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  Home > Food Molecules

What is Food?

Food is any substance normally eaten or drunk by living things. The term food also includes liquid drinks. Food is the main source of energy and of nutrition for animals, and is usually of animal or plant origin. There are 4 (four) basic food energy sources: fats, proteins, carbohydrates and alchol.

Historical development

Humans are omnivorous animals that can consume both plant and animal products. We changed from gatherers to hunter gatherers. After the experience of the Ice Age it is probable that humans wanted to create some feeling of security by controlling what plants were growing and which animals were available. This led to agriculture, which has continually improved and altered the way in which food is obtained.

Types of Food?

Fats

In biochemistry, fat is a generic term for a class of lipids. Fats are produced by organic processes in animals and plants. All fats are insoluble in water and have a density significantly below that of water (i.e. they float on water.) Fats that are liquid at room temperature are often referred to as oil. Most fats are composed primarily of triglycerides; some monoglycerides and diglycerides are mixed in, produced by incomplete esterification. These are extracted and used as an ingredient.Products with a lot of saturated fats tend to be solid at room temperature, while products containing unsaturated fats, which include monounsaturated fats and polyunsaturated fats, tend to be liquid at room temperature. Predominantly saturated fats (solid at room temperature) include all animal fats (e.g. milk fat, lard, tallow), as well as palm oil, coconut oil, cocoa fat and hydrogenated vegetable oil (shortening). All other vegetable fats, such as those coming from olive, peanut, maize (corn oil), cottonseed, sunflower, safflower, and soybean, are predominantly unsaturated and remain liquid at room temperature. However, both vegetable and animal fats contain saturated and unsaturated fats. Some oils (such as olive oil) contain in majority monounsaturated fats, while others present quite a high percentage of polyunsaturated fats (sunflower, rape).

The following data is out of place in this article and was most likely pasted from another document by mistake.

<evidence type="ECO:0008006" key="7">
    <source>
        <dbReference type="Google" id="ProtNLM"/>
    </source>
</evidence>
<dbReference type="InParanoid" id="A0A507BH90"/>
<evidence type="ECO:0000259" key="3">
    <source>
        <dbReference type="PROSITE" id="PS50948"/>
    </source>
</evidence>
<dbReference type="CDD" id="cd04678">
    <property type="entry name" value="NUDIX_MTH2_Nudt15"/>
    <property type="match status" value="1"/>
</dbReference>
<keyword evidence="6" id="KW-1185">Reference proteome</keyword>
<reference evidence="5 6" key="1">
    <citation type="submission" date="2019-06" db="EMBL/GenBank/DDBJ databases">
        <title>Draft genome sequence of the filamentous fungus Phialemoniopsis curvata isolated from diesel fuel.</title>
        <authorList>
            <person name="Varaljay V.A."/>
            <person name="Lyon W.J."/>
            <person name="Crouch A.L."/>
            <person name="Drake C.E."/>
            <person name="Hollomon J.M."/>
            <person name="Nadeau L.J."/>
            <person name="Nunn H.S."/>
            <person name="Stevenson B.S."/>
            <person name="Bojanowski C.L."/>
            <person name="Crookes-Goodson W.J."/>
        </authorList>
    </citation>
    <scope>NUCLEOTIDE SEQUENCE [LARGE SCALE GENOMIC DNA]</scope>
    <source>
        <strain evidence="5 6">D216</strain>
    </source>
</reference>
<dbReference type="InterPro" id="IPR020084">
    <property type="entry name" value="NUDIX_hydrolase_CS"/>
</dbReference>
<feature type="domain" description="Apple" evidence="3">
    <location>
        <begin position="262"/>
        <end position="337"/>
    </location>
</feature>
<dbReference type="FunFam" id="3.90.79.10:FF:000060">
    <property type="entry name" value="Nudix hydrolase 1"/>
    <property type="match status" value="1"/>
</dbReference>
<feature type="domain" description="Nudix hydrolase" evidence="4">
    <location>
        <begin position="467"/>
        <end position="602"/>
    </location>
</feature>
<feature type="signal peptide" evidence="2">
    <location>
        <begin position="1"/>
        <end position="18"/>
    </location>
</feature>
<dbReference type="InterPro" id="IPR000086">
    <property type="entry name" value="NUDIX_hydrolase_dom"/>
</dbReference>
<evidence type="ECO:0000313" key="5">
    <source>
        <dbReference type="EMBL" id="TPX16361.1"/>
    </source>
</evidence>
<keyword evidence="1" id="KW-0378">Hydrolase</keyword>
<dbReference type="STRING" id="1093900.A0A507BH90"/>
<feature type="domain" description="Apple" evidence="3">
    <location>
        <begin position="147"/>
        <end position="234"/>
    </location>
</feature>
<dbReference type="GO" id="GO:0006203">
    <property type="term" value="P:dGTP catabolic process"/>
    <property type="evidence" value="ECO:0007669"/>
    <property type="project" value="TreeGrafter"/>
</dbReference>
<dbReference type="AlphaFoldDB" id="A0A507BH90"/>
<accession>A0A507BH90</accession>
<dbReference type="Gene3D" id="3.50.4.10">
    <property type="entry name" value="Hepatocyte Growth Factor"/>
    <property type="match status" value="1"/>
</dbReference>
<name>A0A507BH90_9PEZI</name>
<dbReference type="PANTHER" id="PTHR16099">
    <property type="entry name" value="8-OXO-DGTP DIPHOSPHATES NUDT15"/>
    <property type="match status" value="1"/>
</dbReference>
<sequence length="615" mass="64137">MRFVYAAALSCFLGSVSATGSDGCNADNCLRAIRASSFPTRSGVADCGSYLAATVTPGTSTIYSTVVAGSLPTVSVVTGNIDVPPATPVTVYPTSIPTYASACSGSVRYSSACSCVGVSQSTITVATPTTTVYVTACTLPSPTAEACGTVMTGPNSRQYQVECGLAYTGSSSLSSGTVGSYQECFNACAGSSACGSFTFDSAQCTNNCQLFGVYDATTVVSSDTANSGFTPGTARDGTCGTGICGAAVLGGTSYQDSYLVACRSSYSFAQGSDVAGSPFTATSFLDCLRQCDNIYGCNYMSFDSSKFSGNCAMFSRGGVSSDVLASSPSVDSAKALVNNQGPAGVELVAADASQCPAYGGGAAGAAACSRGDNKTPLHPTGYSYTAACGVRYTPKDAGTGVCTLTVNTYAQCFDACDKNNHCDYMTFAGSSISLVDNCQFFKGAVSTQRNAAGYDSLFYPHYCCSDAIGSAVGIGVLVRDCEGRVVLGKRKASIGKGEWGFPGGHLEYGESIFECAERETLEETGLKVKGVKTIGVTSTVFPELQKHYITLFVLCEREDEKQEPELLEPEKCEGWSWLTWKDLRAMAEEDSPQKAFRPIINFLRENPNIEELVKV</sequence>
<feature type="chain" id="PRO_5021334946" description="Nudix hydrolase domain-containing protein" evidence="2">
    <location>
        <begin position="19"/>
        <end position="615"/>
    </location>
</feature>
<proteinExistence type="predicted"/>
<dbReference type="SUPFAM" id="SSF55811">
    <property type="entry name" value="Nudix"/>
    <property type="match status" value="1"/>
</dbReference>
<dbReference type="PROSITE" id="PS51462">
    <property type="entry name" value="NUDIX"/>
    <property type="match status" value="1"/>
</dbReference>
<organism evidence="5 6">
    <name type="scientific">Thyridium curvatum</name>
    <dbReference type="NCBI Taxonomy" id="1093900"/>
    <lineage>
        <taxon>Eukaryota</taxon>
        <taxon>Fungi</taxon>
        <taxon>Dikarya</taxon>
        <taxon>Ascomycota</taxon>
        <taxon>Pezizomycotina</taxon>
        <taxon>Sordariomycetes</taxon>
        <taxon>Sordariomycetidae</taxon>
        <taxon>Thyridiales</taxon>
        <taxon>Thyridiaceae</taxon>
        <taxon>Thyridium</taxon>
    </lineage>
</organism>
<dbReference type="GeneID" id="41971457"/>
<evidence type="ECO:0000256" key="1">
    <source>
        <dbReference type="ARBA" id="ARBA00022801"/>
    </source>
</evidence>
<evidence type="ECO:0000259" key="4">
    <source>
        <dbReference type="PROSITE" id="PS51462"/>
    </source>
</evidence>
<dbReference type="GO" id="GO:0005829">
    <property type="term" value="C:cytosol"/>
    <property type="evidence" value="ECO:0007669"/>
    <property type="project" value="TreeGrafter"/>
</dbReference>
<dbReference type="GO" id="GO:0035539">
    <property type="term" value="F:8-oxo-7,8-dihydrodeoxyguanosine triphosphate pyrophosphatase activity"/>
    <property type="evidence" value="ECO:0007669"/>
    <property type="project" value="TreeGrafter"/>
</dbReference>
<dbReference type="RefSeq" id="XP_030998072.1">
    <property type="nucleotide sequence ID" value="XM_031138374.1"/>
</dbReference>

Myristic Acid Palmitic Acid
Oleic Acid Arachidonic Acid
Omega-6 Cholesterol
Palmitoleic Acid Lauric Acid
Linoleic Acid Phosphatidyl Choline
Trans Fatty Acids Omega-3
Stearic Acid Omega-7
 

Proteins

A protein is a complex, high molecular weight organic compound that consists of amino acids joined by peptide bonds. Protein is essential to the structure and function of all living cells and viruses. Many proteins are enzymes or subunits of enzymes. Other proteins play structural or mechanical roles, such as those that form the struts and joints of the "cytoskeleton." Proteins are also nutrient sources for organisms that do not produce their own energy from sunlight. Proteins differ from carbohydrates chiefly in that they contain much nitrogen and a little bit of sulfur, besides carbon, oxygen and hydrogen. Proteins are a primary constituent of living things.

In carnivores protein is one of the largest component of the diet. The metabolism of proteins by the body releases ammonia, an extremely toxic substance. It is then converted in the liver into urea, a much less toxic chemical, which is excreted in urine. Some animals convert it into uric acid instead.

Protein nutrition in humans